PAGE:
This week I was at Costco shopping for my pantry staples and I stumbled upon these gorgeous Meyer Lemons (They are also at the local farm stands like Idylwilde and Wilson.) Just when winter has got the best of you, little jewels like these beckon to you and whisper that sunshine and warmth will indeed return. Meyer lemons show up in gourmet stores December through April and are more expensive than our garden variety lemon. They have an orange tint, are less acidic than regular lemons and much sweeter. They smell divinely floral … mmmmmm. I couldn’t pass these beauties up and the price could not be beat.
Meyer lemons can be thrown into a salad or juiced into a delicious salad dressing. Use them in any recipe that calls for ordinary lemons – the result is sweeter and less acidic. I’m going to make a meyer lemon curd with my extra lemons and will show you how …
Gather your ingredients. Pantry staples really – with the exception of the Meyer lemons, all the ingredients are most likely in your kitchen:
1 stick unsalted butter
6 eggs (yolks only – save egg whites for tomorrow’s omelet)
1 cup sugar
3 Meyer lemons (you will need the juice and zest from the three lemons)
Separate your egg yolks. As you can see here, my eggs are probably not the freshest as the yolks just collapsed when I put them in the bowl. I saved the egg whites and plan to make some brown sugar merengue pecans for Holiday gifts this week.
Zest all three Meyer Lemons. You are going to love the aroma of these lemons. Just a beautiful floral smell that really will perk up your day.
Juice all three lemons. You should find yourself with about 1/2 cup of Meyer Lemon juice.
You will need 1 cup of sugar. Many recipes call for superfine sugar (because it dissolves easier). If you don’t have superfine sugar on hand (as I did not) just run the cup of sugar through your food processor or grinder and that will do the trick.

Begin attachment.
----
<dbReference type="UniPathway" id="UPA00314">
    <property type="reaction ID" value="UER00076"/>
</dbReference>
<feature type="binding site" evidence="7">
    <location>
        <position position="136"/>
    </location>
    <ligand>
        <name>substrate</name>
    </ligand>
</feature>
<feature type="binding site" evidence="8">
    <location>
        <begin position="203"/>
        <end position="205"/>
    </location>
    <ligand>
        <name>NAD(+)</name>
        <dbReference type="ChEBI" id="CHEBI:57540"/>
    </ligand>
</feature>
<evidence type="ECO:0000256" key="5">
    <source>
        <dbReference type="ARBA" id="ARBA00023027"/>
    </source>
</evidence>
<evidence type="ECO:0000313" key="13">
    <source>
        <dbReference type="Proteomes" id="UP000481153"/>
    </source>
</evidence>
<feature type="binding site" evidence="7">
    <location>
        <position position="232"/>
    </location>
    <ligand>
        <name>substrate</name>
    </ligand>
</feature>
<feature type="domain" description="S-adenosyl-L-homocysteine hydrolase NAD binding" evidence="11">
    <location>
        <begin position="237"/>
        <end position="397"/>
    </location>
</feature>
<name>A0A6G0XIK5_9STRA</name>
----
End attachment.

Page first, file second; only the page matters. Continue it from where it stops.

I used a double boiler but you could also cook this in a heavy bottomed pot. The main thing to look out for is turning your yolks into scrambled eggs. Try not to bring your curd to a boil and remember to keep stirring and adjusting the heat as you go.
In your double boiler (or pot) whisk the yolks and sugar together until the sugar dissolves. Add your lemon juice and continue to stir the curd until thickened (appox. 15 mins). You should find that the curd is thick enough to coat the back of a spoon. Cut up the stick of butter and stir in a couple of chunks at a time until all the butter is fully melted into the curd. Take your pot of the heat and strain the Meyer Lemon curd through a sieve over a bowl. You’ll be able to extract any cooked pieces of egg this way and ensure yourself a silky, smooth curd. Discard the solids that remain in the strainer. Whisk the Meyer lemon zest into the finished curd.
Pour your finished Meyer Lemon Curd into 1/2 pint jars. This recipe will make 2 half pint jars. Meyer Lemon curd will last in your refrigerator for approximately 1 week so it is probably best to create little 1/2 pint jars to keep and to give away. I found these darling jars at my favorite kitchen store, The Concord Shop. (If you find yourself at The Concord Shop one day make sure you say hello to the owners, Meg and Bob, and let them know that you are following one of these projects.)
Voila! The finished product. Yes, I did lick the spoon and the pan and could have eaten the entire jar but I did manage to restrain myself. I kept one for my family and I gave one away to a friend. She served hers with croissants in the morning and used the left over curd to spread on merengue cookies. I confess that we ate ours out of the jar with a spoon. It was simple and without ceremony but it was delicious!
Give it a try especially if you find yourself with a plethora of Meyer Lemons like I did. It is simple to make and requires few ingredients and is totally worth it.
See you next week